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Living and Learning

I remember walking down Locust Walk when I came back to Penn in 1996 to become editor of the Gazette and wondering what it was that felt different about it. Finally, I realized that the trees lining the block between 36th and 37th streets had had more than a decade to grow since I had last been there. They were taller, thicker-trunked, and they gave a lot more shade than the relative saplings of my (unconscious) memory. Which is to say that Penn’s campus is always changing, in a multitude of small ways that go largely unremarked.
    And then there are times like the present, when the sights and sounds of change on campus are impossible to ignore. We devote a good portion of this issue to a look at those changes, from a couple of different perspectives.
    First, Penn is in the midst of its biggest building program in 30 years. We’ve reported on some of these projects individually, but a kind of critical mass has been reached lately. The University appears to be at one of those moments that redefine the shape of the campus and the experience of living, working and learning here. On the cover, we offer a fanciful rendition of what the campus may look like in a few years; so much is going on that we had to make it twice as big as usual. Then, starting on page 22, there is a rundown of projects under way or announced—"Work in Progress"—illustrated with some striking construction photos by Greg Benson.
    One of the most significant efforts is a $300 million, 10-year program designed to upgrade and expand Penn’s undergraduate housing and dining facilities to better support the college-house system instituted in all University residences last year. In "The Dorm Transformed" (page 32), assistant editor Susan Lonkevich reports on the system’s first year, its roots in Penn’s past and how it compares to living/learning initiatives at other schools across the country.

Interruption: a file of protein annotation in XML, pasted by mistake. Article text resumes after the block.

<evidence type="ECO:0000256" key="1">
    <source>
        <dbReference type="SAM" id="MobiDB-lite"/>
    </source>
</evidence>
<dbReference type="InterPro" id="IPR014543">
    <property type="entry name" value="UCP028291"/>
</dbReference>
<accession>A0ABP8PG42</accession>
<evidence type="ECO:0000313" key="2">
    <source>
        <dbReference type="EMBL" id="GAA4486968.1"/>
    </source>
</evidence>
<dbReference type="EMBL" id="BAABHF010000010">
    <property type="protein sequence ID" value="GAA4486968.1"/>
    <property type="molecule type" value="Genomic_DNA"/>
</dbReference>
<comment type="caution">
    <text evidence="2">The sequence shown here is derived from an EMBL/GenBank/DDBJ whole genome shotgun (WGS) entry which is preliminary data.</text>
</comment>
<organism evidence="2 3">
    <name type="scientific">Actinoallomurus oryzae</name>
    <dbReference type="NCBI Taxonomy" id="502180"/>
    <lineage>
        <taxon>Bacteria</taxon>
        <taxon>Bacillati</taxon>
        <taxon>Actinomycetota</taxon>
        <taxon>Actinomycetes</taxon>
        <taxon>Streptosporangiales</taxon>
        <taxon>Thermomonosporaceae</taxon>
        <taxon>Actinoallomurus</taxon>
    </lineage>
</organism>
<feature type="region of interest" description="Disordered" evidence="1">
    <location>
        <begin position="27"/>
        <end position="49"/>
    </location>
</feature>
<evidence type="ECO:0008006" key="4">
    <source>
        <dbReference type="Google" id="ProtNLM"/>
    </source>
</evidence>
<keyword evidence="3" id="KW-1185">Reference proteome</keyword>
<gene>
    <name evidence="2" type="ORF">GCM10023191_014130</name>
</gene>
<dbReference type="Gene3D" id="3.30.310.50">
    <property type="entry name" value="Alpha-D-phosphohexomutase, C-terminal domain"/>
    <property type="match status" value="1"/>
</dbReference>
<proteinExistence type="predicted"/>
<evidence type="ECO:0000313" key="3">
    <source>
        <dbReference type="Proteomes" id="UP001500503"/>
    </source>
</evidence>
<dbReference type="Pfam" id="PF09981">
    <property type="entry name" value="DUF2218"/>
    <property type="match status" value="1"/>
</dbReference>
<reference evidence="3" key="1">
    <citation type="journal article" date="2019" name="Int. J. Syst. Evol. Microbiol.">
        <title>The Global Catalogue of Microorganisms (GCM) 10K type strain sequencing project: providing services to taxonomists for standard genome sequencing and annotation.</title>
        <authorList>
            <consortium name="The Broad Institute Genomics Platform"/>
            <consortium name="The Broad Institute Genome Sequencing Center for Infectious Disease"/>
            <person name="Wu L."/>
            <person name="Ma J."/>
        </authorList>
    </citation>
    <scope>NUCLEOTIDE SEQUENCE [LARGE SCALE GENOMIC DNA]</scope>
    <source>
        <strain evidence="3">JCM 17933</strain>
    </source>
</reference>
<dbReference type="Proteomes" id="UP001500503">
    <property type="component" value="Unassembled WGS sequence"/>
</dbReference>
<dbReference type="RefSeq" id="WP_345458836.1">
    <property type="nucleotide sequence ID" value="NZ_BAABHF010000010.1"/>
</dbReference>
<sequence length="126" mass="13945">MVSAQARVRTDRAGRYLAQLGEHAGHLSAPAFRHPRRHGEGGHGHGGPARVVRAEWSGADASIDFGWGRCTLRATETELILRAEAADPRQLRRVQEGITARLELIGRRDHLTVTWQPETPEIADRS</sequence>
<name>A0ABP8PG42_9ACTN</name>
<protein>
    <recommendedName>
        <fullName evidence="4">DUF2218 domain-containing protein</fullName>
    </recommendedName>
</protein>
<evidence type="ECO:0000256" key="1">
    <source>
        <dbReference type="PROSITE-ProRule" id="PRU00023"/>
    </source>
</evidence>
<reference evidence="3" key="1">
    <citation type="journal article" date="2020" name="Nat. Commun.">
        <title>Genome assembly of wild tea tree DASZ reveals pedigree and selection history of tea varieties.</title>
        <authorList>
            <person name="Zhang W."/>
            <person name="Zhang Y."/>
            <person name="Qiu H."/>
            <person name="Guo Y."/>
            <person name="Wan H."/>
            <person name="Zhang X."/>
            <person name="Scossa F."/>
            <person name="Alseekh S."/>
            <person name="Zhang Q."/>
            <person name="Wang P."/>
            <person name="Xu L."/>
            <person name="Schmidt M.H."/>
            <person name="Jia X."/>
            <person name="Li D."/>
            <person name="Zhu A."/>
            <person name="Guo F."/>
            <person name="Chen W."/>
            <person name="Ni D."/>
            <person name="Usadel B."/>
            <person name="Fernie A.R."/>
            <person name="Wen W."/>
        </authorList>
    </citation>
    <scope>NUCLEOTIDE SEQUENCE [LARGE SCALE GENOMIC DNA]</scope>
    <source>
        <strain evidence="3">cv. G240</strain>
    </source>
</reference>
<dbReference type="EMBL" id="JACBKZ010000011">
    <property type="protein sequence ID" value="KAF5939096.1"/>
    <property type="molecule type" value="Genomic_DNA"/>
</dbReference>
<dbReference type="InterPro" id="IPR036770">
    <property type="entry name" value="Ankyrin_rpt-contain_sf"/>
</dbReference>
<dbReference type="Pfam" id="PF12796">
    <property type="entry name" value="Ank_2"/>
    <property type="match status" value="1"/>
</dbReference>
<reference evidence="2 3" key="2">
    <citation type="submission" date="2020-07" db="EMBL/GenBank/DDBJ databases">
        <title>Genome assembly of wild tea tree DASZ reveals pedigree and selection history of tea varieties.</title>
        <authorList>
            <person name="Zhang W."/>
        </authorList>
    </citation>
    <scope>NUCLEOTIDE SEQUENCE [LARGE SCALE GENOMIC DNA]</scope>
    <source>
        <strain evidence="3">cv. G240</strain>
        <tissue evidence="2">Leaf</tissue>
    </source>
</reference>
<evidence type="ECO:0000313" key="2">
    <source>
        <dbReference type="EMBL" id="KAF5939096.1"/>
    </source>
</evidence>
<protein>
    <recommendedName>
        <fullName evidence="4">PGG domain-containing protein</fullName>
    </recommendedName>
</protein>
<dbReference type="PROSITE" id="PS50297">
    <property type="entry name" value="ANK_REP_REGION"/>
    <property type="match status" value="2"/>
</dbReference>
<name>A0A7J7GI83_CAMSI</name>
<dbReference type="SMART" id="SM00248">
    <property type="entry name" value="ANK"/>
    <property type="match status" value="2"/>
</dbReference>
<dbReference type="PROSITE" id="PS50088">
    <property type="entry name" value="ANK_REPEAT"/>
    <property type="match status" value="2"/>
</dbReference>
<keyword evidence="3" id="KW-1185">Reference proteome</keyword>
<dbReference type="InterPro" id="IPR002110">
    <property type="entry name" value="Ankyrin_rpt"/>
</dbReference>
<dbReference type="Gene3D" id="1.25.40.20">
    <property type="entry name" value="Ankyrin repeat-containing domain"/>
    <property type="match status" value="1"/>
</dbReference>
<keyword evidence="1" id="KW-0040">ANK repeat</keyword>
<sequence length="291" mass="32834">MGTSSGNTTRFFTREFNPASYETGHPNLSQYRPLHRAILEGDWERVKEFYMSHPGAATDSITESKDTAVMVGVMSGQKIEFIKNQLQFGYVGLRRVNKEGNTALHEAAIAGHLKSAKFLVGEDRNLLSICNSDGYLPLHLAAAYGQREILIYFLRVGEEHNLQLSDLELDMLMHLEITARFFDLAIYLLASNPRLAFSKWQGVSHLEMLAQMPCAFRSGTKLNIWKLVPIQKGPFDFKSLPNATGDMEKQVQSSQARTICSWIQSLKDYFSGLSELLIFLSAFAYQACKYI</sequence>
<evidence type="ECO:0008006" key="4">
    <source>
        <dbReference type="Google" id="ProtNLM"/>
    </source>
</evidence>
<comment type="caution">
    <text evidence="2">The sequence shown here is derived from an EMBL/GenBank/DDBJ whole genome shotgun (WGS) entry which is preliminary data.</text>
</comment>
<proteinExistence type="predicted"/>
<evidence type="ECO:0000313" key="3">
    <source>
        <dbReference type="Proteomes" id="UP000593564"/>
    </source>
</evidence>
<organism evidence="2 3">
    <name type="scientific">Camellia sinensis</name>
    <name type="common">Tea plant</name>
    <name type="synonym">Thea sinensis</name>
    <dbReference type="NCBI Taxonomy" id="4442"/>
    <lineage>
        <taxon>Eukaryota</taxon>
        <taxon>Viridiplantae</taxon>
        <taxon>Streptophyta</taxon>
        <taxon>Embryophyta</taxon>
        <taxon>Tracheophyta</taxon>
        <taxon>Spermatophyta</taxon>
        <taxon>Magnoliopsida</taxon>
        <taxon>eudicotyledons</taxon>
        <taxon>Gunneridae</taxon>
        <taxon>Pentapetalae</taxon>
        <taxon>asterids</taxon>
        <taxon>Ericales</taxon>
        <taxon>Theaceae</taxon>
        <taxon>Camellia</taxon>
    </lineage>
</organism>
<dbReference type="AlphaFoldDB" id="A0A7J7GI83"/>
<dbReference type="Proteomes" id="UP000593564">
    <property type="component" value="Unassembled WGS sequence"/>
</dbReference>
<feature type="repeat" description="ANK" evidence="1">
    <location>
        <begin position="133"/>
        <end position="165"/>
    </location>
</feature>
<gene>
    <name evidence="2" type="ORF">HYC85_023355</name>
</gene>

One major distinction of Penn’s system, according to Dr. David Brownlee, professor of art history and director of the Office of College Houses and Academic Services, is that these communities are helping to "design themselves"—both in terms of the programming they will offer and the physical space they will inhabit. Students who live in the affected college houses serve on committees overseeing renovations to the Quadrangle dormitories and the renovations and new construction planned for Hamilton Village (the former Superblock).
    Brownlee is also one of a pair of experts on Penn’s architecture—the other is Dr. George Thomas Gr’75, lecturer in historic preservation—interviewed by senior editor Samuel Hughes in "Treasures & Travesties" on page 38. The two men, who are co-authors of a book on the subject due out next year from the University of Pennsylvania Press, range over the high- and low-lights of a century’s worth of campus buildings put up (and torn down) since the University moved across the Schuylkill River into West Philadelphia.
    How the students who learn or live (or learn and live) in the new campus buildings will remember them will depend only partly on their aesthetic quality, of course. For example, I can’t dispute the critical drubbing Superblock receives, here and elsewhere, and can only applaud any effort to make it more inviting and livable in its latest incarnation as Hamilton Village. On the other hand, I also can’t walk from 38th to 40th Street without recalling that, while living in High-Rise East (as we called it) my freshman and sophomore years, I got to write and direct a couple of plays as a member of Arts House, one of the early "residential programs"; that I made my closest college friends while living in Van Pelt my junior year; and that, the winter of my senior year, I asked my wife out for the first time when we happened to run into each other—for the second time in exactly the same spot—outside High-Rise South. Whatever they do over there, I hope they leave that spot alone.

   —John Prendergast C’80


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